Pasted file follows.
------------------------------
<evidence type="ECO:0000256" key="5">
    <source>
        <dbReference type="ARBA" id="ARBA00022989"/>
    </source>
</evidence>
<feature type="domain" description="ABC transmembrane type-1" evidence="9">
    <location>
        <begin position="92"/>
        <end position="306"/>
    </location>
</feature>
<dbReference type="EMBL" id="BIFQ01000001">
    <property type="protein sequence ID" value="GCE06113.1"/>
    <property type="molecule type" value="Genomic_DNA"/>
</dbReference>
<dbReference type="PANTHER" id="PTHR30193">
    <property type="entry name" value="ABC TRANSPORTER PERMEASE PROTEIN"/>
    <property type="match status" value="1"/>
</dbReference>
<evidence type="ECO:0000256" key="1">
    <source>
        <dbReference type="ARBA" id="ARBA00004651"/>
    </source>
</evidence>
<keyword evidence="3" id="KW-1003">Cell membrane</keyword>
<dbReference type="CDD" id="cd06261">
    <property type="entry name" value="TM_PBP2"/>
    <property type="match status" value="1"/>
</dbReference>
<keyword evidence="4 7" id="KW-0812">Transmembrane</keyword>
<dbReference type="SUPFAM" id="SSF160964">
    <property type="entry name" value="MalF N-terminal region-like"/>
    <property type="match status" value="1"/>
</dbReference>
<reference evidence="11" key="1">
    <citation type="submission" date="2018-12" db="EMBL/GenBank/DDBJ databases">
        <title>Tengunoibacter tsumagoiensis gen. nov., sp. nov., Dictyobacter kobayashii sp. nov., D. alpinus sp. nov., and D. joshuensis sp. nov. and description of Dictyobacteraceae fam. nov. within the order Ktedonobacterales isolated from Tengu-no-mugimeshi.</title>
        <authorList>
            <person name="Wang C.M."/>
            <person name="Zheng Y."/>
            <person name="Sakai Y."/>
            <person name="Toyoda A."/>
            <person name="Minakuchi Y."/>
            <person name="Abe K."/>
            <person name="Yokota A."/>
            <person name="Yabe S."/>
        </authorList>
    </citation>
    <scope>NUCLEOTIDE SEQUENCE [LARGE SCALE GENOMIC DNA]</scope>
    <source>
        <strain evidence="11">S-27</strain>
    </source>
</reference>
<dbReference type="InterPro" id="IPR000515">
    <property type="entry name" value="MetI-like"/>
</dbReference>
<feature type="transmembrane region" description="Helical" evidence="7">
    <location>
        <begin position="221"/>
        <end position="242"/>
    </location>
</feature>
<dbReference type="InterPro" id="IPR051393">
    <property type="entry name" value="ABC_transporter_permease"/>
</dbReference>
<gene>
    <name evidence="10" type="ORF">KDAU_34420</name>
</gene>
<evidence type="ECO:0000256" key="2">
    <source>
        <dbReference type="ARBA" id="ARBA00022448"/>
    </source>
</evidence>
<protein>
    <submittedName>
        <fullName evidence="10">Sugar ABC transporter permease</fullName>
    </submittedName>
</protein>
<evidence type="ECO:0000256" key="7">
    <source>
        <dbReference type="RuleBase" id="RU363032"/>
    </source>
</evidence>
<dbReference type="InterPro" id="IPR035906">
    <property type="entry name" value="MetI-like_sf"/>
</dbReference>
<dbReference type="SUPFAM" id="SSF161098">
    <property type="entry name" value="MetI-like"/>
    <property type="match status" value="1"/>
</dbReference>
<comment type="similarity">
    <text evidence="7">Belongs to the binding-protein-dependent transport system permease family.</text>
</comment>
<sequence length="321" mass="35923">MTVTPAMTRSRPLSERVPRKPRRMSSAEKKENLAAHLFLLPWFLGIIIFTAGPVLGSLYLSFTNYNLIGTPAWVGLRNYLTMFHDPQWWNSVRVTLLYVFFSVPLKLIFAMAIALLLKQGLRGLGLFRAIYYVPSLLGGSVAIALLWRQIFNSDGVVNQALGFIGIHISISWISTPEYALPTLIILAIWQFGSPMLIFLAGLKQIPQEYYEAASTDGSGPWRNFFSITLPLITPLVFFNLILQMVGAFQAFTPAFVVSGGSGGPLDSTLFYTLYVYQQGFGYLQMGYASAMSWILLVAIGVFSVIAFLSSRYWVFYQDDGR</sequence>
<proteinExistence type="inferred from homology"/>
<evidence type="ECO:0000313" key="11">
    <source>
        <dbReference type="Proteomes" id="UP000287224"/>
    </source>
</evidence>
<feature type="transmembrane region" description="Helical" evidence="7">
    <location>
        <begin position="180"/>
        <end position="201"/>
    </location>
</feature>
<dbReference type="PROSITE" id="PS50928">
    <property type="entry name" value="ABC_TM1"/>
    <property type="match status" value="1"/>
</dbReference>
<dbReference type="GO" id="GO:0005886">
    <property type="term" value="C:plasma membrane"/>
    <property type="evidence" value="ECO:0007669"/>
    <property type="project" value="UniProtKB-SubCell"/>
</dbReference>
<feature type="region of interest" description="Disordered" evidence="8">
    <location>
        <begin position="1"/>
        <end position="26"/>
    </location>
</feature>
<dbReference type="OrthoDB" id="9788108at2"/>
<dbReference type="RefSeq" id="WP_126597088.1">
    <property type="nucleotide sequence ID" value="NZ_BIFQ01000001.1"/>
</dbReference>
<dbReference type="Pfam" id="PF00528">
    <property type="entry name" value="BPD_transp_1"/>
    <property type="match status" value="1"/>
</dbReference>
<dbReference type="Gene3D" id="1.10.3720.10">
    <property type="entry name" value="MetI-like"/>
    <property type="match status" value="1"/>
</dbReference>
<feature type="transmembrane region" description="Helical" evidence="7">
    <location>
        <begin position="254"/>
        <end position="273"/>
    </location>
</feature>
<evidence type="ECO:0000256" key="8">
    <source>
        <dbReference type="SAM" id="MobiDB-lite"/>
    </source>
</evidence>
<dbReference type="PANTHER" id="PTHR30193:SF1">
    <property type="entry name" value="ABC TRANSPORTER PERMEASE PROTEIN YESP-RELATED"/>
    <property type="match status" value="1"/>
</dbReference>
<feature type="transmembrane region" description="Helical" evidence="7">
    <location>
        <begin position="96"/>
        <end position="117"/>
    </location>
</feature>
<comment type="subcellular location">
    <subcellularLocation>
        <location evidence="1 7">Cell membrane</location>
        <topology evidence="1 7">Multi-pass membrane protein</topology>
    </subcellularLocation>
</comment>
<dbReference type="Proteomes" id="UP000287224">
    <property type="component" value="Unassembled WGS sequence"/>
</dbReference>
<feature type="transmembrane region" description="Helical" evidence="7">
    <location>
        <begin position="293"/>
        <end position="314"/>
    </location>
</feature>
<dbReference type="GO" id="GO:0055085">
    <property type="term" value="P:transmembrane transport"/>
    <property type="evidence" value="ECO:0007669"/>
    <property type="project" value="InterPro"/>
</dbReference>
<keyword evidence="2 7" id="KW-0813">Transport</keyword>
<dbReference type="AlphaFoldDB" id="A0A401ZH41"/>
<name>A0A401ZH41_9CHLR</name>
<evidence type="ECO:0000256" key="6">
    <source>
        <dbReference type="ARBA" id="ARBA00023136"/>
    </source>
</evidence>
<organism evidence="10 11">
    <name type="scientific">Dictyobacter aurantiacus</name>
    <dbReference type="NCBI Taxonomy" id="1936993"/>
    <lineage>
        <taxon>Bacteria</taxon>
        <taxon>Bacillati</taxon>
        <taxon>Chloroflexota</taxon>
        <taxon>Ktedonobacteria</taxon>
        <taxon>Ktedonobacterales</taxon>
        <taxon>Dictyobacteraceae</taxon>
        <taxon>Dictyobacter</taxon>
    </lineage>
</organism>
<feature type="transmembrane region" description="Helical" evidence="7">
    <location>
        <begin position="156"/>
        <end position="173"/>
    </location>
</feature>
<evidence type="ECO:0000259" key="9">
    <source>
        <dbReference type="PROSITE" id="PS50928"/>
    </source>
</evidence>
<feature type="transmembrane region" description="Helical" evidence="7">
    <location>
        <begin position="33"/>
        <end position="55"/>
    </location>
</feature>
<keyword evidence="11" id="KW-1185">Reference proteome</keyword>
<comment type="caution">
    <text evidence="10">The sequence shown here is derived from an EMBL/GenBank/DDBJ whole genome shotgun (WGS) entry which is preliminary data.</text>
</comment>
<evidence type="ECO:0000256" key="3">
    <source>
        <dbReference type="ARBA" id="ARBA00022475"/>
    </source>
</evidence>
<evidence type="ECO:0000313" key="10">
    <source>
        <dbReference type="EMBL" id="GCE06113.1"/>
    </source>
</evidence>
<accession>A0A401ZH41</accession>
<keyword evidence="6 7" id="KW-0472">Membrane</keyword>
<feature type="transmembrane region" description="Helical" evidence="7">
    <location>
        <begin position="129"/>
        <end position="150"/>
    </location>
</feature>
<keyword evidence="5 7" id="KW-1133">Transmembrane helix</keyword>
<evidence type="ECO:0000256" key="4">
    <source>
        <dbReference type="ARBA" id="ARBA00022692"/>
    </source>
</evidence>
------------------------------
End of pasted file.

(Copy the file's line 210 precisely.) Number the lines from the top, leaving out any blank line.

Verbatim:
        <end position="55"/>